As UK troops withdraw from Afghanistan, our region’s casualties are remembered
- Credit: PA
A former head of the army said Britain should be proud of its peacekeeping efforts in Afghanistan after combat operations were formally ended yesterday.
A poignant ceremony took place at Camp Bastion as British and US troops handed over control of the Helmand province base to Afghan forces.
Norfolk-based Lord Dannatt, who was chief of general staff between 2006 and 2009, said: 'Thirteen years into our intervention in Afghanistan, eight years into our intervention in the south of Afghanistan, we are now leaving a country that's got a chance of a decent future.
'We have had to conduct a fully-fledged counter insurgence over the last eight years which has been difficult and expensive in blood and treasure, but we have given them [the Afghans] the chance of a better life.
'I think we should be proud of what we have done while we remember with great sorrow those comrades we have lost.'
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Yesterday's handover ceremony saw British and American troops stand side by side as the Union flag and the Stars and Stripes were lowered at Camp Bastion for the last time.
It brings to an end a costly chapter in the 13 year campaign, with the vast majority of the UK's 453 casualties losing their lives in the fight against the Taliban insurgency in Helmand.
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The UK, which has had a presence in the southern province since 2006, is preparing to withdraw combat personnel entirely from Afghanistan by the end of the year.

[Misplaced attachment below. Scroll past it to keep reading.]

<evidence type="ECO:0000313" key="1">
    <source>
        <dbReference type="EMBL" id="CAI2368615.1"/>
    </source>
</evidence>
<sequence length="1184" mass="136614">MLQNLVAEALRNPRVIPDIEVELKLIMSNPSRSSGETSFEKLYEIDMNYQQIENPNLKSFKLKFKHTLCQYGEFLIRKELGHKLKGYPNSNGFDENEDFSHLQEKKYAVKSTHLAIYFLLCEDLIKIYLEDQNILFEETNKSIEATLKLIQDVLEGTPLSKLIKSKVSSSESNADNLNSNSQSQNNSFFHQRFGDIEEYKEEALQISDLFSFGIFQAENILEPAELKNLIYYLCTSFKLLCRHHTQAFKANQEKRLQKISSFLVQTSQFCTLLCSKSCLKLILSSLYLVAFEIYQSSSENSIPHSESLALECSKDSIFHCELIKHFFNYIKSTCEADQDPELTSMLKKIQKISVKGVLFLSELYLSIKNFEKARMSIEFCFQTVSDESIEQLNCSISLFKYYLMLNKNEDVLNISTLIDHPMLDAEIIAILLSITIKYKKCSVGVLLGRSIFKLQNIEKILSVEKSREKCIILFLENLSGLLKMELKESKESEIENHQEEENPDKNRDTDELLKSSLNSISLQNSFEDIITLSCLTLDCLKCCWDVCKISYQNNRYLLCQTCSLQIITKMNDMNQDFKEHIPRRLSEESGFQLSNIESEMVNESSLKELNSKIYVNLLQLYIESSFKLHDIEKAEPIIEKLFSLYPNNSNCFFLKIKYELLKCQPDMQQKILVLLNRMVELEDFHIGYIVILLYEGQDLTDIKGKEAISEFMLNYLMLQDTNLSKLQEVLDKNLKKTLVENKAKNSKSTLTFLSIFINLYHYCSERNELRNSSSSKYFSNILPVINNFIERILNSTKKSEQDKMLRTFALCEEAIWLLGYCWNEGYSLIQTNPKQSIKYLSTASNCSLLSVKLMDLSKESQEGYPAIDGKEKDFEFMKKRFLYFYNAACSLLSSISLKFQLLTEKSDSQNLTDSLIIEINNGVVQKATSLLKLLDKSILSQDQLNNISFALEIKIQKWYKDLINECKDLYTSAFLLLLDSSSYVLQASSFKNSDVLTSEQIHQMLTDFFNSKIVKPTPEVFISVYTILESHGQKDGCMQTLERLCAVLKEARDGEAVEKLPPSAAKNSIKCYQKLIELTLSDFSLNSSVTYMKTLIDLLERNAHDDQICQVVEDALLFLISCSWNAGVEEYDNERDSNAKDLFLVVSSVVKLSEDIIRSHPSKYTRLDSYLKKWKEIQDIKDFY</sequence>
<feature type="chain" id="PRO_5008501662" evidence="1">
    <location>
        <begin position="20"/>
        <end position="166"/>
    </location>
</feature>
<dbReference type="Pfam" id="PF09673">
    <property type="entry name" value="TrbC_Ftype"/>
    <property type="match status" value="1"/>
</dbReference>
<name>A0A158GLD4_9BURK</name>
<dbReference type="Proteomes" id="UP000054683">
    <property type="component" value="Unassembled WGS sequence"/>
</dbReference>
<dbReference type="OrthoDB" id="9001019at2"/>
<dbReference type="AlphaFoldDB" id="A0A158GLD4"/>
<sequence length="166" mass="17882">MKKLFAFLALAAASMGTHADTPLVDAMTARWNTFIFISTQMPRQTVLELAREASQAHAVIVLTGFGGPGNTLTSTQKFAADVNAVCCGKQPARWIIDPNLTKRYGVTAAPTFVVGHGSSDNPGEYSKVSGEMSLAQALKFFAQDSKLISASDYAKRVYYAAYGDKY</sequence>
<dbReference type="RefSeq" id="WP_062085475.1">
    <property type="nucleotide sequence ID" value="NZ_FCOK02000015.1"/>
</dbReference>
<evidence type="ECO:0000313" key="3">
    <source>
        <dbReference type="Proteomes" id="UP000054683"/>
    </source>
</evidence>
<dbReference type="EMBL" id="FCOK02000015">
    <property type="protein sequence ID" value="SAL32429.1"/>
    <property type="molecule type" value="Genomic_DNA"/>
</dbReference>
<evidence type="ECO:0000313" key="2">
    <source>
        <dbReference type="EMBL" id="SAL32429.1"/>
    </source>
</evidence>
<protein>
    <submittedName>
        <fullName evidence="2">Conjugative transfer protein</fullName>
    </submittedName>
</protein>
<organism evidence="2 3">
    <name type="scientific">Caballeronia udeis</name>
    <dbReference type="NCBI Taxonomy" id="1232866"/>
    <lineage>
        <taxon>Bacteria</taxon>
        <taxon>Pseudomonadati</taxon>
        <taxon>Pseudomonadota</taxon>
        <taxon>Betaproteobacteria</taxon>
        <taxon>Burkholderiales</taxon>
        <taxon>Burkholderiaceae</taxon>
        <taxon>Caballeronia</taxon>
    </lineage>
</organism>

Several hundred military advisers and trainers are expected to remain in Kabul after the end of the year, but ministers insist they will not fight.
Michael Grigg, the father of Royal Anglian soldier James Grigg, of Stradbroke, who was killed in 2010, yesterday welcomed the news.
'I'm pleased that the troops are all coming home and will be safe,' he said.
Elaine McCulloch-Brandt, of Wisbech, whose son, L/Cpl Luke McCulloch, 21, was killed in action in 2006, whilst serving with the Royal Irish Regiment, said: 'These lads went out there and gave their lives and believed what they were fighting for. But a death is not worth anything as far as I'm concerned.
'It upsets me when I see another family going through what we have gone through. What is the next stage and where are they going next? What has the Ministry of Defence got in store for them?'
The handover ceremony was attended by a total of about 200 British troops, US Marines and Afghan forces, with a few civilians also invited.